Why can’t I buy that new Ark ETF?
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You can read as much as you like about the meteoric returns that have been enjoyed by investors in the Ark suite of exchange traded funds, but if you live outside the US you will find it difficult to buy them.
However, the Ark ETFs’ scarcity on sales channels outside the US is not unusual.
Although part of the attraction of ETFs is the fact that they are listed and can be traded whenever the market is open, just like any stock, they are also regulated investment products. This means they can be difficult to acquire if you do not live in the same country or region as the one where the ETF is listed.
Europeans, for example, have had a wide choice of ETFs that invest according to environmental, social and governance principles due to favourable regulatory incentives, but their US counterparts have had to wait longer for providers to start rolling out a decent range of ESG funds.
How to search for an ETF
Bella Caridade-Ferreira, chief executive of Fundscape, said she would first advise an investor to ensure they were using a suitable brokerage or platform. Fundscape has created a tool called comparetheplatform.com to help to compare fees and other costs on platforms aimed at UK-based investors. There are a growing number of apps that offer similar services in the UK.
Globally, intermediaries include banks, brokerages and investment advisers, as well as dedicated platforms and apps. Caridade-Ferreira advises checking for hidden costs such as on bid-offer spreads.
After you have selected your “shop”, the next step is to see if it will provide your ETF. Try searching for the name or ticker of the ETF and the name of your chosen brokerage, platform or app.
Reasons why an ETF might not be available
If you cannot find an ETF on your usual investment platform there could be a good reason for that.
While there might be strong demand it could be that the provider has decided not to go through the time and expense that would be required to satisfy local regulatory requirements, even though it would be possible to do so.
Alternatively, the ETF provider might have taken the view that the ETF would fail to meet regulatory requirements in the new jurisdiction.
Finally, it could be that the ETF is available in your jurisdiction, but the distribution platform you are using does not to list it because that platform has decided it is not suitable for retail investors. This last possibility is why you are often asked to declare if you are a retail or institutional investor before you can access some investment sites.
Why is my platform not listing the ETF?
“We firmly believe in protecting investors and helping them reach good outcomes, and so higher risk ETFs, such as those with a recommended holding period of only one day or that are more than two times leveraged, are assessed on a case-by-case basis,” said Alex Lambert, external relations manager at Hargreaves Lansdown, one of the longest established UK investment platforms. “If an ETF in this group is added, it is marked as a complex product and clients would need to complete a complex products questionnaire before buying,” Lambert said.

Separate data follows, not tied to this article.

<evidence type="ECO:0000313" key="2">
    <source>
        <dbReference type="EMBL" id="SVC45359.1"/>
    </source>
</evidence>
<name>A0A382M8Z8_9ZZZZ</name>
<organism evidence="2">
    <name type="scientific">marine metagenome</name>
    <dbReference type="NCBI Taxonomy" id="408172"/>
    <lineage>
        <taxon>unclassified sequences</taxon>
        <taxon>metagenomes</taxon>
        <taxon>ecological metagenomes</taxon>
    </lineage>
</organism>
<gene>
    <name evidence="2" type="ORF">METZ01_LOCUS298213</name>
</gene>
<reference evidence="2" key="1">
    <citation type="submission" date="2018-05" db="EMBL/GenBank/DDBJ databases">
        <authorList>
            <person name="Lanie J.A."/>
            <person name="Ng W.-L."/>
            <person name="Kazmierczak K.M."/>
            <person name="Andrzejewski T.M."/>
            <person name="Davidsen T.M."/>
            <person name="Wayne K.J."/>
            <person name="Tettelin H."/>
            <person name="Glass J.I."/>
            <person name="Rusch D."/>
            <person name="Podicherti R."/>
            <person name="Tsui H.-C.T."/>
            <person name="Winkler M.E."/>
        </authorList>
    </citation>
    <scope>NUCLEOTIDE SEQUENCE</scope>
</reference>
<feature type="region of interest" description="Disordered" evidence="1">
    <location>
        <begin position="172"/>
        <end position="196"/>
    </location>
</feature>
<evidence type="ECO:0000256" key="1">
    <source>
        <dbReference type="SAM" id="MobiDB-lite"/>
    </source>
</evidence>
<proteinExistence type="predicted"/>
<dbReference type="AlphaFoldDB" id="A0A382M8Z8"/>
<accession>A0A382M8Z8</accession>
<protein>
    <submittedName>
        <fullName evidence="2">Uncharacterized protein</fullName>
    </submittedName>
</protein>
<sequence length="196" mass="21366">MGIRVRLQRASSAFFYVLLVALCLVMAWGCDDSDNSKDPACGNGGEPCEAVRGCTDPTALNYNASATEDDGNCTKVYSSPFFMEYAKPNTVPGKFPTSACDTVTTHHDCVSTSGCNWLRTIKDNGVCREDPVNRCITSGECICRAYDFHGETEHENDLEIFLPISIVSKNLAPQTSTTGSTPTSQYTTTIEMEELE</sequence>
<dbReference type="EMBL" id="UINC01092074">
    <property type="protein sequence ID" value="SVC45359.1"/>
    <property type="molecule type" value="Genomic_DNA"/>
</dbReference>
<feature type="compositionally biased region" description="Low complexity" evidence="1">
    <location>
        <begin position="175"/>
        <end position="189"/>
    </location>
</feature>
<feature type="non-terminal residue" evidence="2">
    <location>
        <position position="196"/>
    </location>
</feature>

In addition, Hargreaves Lansdown only looks at products that satisfy EU legislation on packaged retail and insurance-based investment products (Priips) by publishing what is known as a key information document (KID).
Matt Brennan, head of passive portfolios at AJ Bell, another UK platform, said it lists more than 1,000 ETFs on its site but also curates from that number about 30-40 ETFs, which it considers to be best in class and most suitable for retail investors.
“It’s about being very conservative in what you do,” said Brennan, adding that for European-domiciled investors “if it hasn’t got Ucits in the name, don’t buy it”. The Ucits name indicates it has satisfied EU regulations for retail investment funds.
What risks do I face if I can find an offshore ETF?
The first and most obvious risk is currency risk. If the ETF is listed in another currency you are exposed to exchange rate risk and the cost of FX transactions.
A basic thumb rule could be derived from Brennan’s advice for UK-based investors, when he said they should ask themselves: “If it’s not in sterling, why is it not?”
In addition, the buyer might lose tax advantages on gains or dividends. Locally domiciled funds have different tax treatments to offshore funds.
Regulatory risks abound. Non-US buyers of US domiciled funds could find themselves subject to onerous US reporting requirements such as those imposed by the Foreign Account Tax Compliant Act (Fatca) in 2010.
There are many additional risks, and some that are country specific. But, broadly, with providers keen to expand markets, industry figures say it is usually possible to find a locally domiciled version of most popular broad-based ETFs. If the ETF you seek has a narrow investment objective, there are many other reasons why it might be wise to steer clear, even if the ETF seems wildly popular.
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